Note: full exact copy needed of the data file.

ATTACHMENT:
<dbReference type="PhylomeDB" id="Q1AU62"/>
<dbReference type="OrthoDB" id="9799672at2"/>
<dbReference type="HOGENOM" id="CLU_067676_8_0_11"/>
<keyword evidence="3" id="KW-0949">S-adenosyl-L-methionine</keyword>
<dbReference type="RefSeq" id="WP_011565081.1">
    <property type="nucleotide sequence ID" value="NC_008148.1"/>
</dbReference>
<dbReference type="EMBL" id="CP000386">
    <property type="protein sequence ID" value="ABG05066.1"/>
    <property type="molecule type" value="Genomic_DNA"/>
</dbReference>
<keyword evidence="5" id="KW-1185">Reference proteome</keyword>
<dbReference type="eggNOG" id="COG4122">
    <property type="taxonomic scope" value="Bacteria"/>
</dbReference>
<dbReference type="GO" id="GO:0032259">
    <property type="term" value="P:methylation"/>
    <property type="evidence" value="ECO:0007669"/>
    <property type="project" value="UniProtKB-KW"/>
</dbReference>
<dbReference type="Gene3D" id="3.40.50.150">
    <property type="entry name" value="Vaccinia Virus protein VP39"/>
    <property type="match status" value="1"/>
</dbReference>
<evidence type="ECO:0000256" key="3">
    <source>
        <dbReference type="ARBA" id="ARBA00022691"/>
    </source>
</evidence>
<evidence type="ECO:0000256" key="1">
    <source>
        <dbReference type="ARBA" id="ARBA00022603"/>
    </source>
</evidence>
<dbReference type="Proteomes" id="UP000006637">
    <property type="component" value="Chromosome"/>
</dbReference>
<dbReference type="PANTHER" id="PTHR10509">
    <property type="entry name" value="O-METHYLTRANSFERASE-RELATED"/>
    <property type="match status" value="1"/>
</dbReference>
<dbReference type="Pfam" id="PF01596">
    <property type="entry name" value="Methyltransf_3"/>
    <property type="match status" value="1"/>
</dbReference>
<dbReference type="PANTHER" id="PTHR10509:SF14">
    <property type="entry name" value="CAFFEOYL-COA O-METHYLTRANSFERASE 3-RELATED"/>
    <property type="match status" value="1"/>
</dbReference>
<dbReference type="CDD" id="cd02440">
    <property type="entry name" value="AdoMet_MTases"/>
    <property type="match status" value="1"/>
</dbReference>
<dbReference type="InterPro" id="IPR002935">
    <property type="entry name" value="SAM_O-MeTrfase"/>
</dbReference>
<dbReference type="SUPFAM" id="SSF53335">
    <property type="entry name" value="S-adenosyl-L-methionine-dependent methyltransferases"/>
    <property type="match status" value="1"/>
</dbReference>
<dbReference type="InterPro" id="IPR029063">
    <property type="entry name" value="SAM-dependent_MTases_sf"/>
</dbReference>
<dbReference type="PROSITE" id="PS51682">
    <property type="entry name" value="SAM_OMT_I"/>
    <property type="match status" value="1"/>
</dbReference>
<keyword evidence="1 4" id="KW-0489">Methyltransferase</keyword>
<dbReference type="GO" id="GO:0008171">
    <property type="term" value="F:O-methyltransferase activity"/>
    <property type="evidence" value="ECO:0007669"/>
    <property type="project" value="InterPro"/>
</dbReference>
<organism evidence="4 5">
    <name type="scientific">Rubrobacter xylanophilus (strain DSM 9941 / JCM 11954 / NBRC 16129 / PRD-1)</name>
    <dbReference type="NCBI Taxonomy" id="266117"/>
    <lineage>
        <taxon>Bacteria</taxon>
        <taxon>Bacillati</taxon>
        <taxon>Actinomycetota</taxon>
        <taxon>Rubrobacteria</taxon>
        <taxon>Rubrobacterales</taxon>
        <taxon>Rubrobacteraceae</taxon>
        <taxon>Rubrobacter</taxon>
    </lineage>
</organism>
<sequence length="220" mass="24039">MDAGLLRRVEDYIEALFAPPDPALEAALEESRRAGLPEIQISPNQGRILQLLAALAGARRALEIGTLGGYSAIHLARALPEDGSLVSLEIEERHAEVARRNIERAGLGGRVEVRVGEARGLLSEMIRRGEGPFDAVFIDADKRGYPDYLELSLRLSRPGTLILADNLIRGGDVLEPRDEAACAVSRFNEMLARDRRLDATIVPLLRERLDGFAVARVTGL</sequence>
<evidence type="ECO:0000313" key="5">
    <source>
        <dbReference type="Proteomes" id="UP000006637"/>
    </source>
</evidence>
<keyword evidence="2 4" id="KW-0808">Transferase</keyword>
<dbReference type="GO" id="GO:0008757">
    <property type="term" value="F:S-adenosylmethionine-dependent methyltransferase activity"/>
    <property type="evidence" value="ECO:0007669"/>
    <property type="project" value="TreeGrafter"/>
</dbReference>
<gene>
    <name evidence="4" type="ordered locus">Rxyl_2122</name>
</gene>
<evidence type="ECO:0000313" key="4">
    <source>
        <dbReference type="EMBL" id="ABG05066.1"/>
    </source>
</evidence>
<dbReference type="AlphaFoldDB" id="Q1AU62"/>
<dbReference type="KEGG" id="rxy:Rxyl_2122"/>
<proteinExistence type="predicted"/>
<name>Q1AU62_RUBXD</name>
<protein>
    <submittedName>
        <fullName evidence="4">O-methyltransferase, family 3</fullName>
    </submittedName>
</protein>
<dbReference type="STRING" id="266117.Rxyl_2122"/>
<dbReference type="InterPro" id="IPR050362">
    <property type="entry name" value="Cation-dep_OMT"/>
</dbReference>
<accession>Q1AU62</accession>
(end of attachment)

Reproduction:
<dbReference type="PhylomeDB" id="Q1AU62"/>
<dbReference type="OrthoDB" id="9799672at2"/>
<dbReference type="HOGENOM" id="CLU_067676_8_0_11"/>
<keyword evidence="3" id="KW-0949">S-adenosyl-L-methionine</keyword>
<dbReference type="RefSeq" id="WP_011565081.1">
    <property type="nucleotide sequence ID" value="NC_008148.1"/>
</dbReference>
<dbReference type="EMBL" id="CP000386">
    <property type="protein sequence ID" value="ABG05066.1"/>
    <property type="molecule type" value="Genomic_DNA"/>
</dbReference>
<keyword evidence="5" id="KW-1185">Reference proteome</keyword>
<dbReference type="eggNOG" id="COG4122">
    <property type="taxonomic scope" value="Bacteria"/>
</dbReference>
<dbReference type="GO" id="GO:0032259">
    <property type="term" value="P:methylation"/>
    <property type="evidence" value="ECO:0007669"/>
    <property type="project" value="UniProtKB-KW"/>
</dbReference>
<dbReference type="Gene3D" id="3.40.50.150">
    <property type="entry name" value="Vaccinia Virus protein VP39"/>
    <property type="match status" value="1"/>
</dbReference>
<evidence type="ECO:0000256" key="3">
    <source>
        <dbReference type="ARBA" id="ARBA00022691"/>
    </source>
</evidence>
<evidence type="ECO:0000256" key="1">
    <source>
        <dbReference type="ARBA" id="ARBA00022603"/>
    </source>
</evidence>
<dbReference type="Proteomes" id="UP000006637">
    <property type="component" value="Chromosome"/>
</dbReference>
<dbReference type="PANTHER" id="PTHR10509">
    <property type="entry name" value="O-METHYLTRANSFERASE-RELATED"/>
    <property type="match status" value="1"/>
</dbReference>
<dbReference type="Pfam" id="PF01596">
    <property type="entry name" value="Methyltransf_3"/>
    <property type="match status" value="1"/>
</dbReference>
<dbReference type="PANTHER" id="PTHR10509:SF14">
    <property type="entry name" value="CAFFEOYL-COA O-METHYLTRANSFERASE 3-RELATED"/>
    <property type="match status" value="1"/>
</dbReference>
<dbReference type="CDD" id="cd02440">
    <property type="entry name" value="AdoMet_MTases"/>
    <property type="match status" value="1"/>
</dbReference>
<dbReference type="InterPro" id="IPR002935">
    <property type="entry name" value="SAM_O-MeTrfase"/>
</dbReference>
<dbReference type="SUPFAM" id="SSF53335">
    <property type="entry name" value="S-adenosyl-L-methionine-dependent methyltransferases"/>
    <property type="match status" value="1"/>
</dbReference>
<dbReference type="InterPro" id="IPR029063">
    <property type="entry name" value="SAM-dependent_MTases_sf"/>
</dbReference>
<dbReference type="PROSITE" id="PS51682">
    <property type="entry name" value="SAM_OMT_I"/>
    <property type="match status" value="1"/>
</dbReference>
<keyword evidence="1 4" id="KW-0489">Methyltransferase</keyword>
<dbReference type="GO" id="GO:0008171">
    <property type="term" value="F:O-methyltransferase activity"/>
    <property type="evidence" value="ECO:0007669"/>
    <property type="project" value="InterPro"/>
</dbReference>
<organism evidence="4 5">
    <name type="scientific">Rubrobacter xylanophilus (strain DSM 9941 / JCM 11954 / NBRC 16129 / PRD-1)</name>
    <dbReference type="NCBI Taxonomy" id="266117"/>
    <lineage>
        <taxon>Bacteria</taxon>
        <taxon>Bacillati</taxon>
        <taxon>Actinomycetota</taxon>
        <taxon>Rubrobacteria</taxon>
        <taxon>Rubrobacterales</taxon>
        <taxon>Rubrobacteraceae</taxon>
        <taxon>Rubrobacter</taxon>
    </lineage>
</organism>
<sequence length="220" mass="24039">MDAGLLRRVEDYIEALFAPPDPALEAALEESRRAGLPEIQISPNQGRILQLLAALAGARRALEIGTLGGYSAIHLARALPEDGSLVSLEIEERHAEVARRNIERAGLGGRVEVRVGEARGLLSEMIRRGEGPFDAVFIDADKRGYPDYLELSLRLSRPGTLILADNLIRGGDVLEPRDEAACAVSRFNEMLARDRRLDATIVPLLRERLDGFAVARVTGL</sequence>
<evidence type="ECO:0000313" key="5">
    <source>
        <dbReference type="Proteomes" id="UP000006637"/>
    </source>
</evidence>
<keyword evidence="2 4" id="KW-0808">Transferase</keyword>
<dbReference type="GO" id="GO:0008757">
    <property type="term" value="F:S-adenosylmethionine-dependent methyltransferase activity"/>
    <property type="evidence" value="ECO:0007669"/>
    <property type="project" value="TreeGrafter"/>
</dbReference>
<gene>
    <name evidence="4" type="ordered locus">Rxyl_2122</name>
</gene>
<evidence type="ECO:0000313" key="4">
    <source>
        <dbReference type="EMBL" id="ABG05066.1"/>
    </source>
</evidence>
<dbReference type="AlphaFoldDB" id="Q1AU62"/>
<dbReference type="KEGG" id="rxy:Rxyl_2122"/>
<proteinExistence type="predicted"/>
<name>Q1AU62_RUBXD</name>
<protein>
    <submittedName>
        <fullName evidence="4">O-methyltransferase, family 3</fullName>
    </submittedName>
</protein>
<dbReference type="STRING" id="266117.Rxyl_2122"/>
<dbReference type="InterPro" id="IPR050362">
    <property type="entry name" value="Cation-dep_OMT"/>
</dbReference>
<accession>Q1AU62</accession>